A:  An exchange is simply a broker of financial transactions.  Market participants can submit bids or offers or can agree to sell at bids or buy at offers which are published on the exchange by other market participants.  The trade only occurs when there are two market participants who agree to transact.  A bank will buy or sell whenever the client wants to do that.  Thus, the bank becomes the counterparty to the client regardless of what the client wants to do.  The bank takes risk and doesn’t need another market participant to match up with the client’s request. 

2.3 Q:  Can clients access financial markets without speaking to a major bank?

A:  Taken literally, yes, they can.  Clients can trade many products via electronic trading platforms managed by banks which are only provided to their clients.  Also, depending on the size of the client, some clients can trade directly with an exchange without going through a major bank.  Finally, there are many broker firms which are not major banks but provide access to exchanges for smaller clients. 

      For products which are not exchange traded, there are new electronic trading platforms which are looking to intermediate between the clients and the major banks so that clients can see bids and offers from a variety of major banks.  However, these clients still need to be an approved client of the major bank in order to transact in this format. 

 2.4 Q:  How are hedge funds and asset managers different? How are they the same?

A:  Hedge funds are a subset of the asset management industry.  They are different because 1) they often target a handful of large investors rather than hundreds or thousands of investors like other asset managers, 2) they are more active investors which means that they may buy and sell something on the same day, 3) they don’t always bet that market prices will go up, they often bet that prices will go down and 4) they are generally paid more in management and performance fees than other asset managers.  They are the same because they invest money on behalf of other investors and are paid fees to do that.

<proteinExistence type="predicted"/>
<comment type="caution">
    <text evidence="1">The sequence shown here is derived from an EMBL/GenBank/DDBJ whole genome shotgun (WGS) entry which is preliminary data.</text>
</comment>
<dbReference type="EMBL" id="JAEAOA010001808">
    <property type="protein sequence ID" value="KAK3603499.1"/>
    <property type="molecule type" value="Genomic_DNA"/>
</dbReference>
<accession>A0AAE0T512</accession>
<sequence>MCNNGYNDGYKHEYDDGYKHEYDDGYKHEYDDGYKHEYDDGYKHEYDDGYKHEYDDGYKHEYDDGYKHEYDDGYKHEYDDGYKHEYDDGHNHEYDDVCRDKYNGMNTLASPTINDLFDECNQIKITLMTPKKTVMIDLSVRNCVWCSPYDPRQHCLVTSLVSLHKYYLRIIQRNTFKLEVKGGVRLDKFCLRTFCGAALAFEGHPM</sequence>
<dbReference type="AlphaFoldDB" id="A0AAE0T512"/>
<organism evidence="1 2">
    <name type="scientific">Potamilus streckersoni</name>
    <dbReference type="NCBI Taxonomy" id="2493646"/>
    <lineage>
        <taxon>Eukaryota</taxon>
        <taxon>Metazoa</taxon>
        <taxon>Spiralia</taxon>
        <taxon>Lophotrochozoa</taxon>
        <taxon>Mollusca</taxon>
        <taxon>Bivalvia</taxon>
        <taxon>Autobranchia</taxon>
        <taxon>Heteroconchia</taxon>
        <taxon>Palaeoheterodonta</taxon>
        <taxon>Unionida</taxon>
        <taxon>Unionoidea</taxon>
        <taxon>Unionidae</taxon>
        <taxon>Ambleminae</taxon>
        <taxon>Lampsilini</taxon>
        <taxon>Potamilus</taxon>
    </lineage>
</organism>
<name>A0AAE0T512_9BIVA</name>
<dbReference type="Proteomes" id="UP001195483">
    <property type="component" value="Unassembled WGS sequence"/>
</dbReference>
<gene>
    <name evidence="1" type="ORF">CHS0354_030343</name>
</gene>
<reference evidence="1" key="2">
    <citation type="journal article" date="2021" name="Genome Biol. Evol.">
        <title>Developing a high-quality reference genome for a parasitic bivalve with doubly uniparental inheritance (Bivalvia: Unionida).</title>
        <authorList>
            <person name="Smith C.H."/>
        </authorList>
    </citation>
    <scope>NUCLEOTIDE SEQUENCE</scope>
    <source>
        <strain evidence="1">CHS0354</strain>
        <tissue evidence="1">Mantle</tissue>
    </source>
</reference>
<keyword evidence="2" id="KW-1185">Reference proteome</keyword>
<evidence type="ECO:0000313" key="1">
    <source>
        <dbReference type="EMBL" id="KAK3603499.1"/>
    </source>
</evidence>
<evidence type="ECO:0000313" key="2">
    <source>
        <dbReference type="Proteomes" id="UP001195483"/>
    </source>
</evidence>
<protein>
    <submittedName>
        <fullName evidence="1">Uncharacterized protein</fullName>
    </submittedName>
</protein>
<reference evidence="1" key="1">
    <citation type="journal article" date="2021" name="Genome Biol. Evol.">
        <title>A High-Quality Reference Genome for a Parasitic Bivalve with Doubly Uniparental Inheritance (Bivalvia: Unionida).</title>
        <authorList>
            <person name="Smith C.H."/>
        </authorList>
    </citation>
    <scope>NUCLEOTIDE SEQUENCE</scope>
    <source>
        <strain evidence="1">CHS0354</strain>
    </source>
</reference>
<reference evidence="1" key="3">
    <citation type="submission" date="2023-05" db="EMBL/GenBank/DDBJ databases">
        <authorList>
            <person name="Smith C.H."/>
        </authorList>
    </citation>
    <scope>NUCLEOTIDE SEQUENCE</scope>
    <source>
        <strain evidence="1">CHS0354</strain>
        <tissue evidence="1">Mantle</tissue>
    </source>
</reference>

2.5 Q:  Why do insurance companies have large pools of money to invest in financial products?

A:  Insurance companies receive insurance premiums from their clients which they need to invest and grow in order to have the money available to make payouts to their clients when they claim on their insurance. 

 Chapter 3 Questions:

3.1 Q:  Are there banks which only have retail businesses? Do they have a global financial markets business?

A:  There are many banks which are primarily retail businesses.  They are mostly smaller or regional banks which service the retail and small businesses in their region.  In the most commonly used definition of “global financial markets”, these banks don’t have a global financial markets business.  In other words, they primarily provide access to global financial markets to their clients by acting as a broker rather than a liquidity provider, if they provide access at all. 

3.2 Q:  Are there banks which don’t give out loans?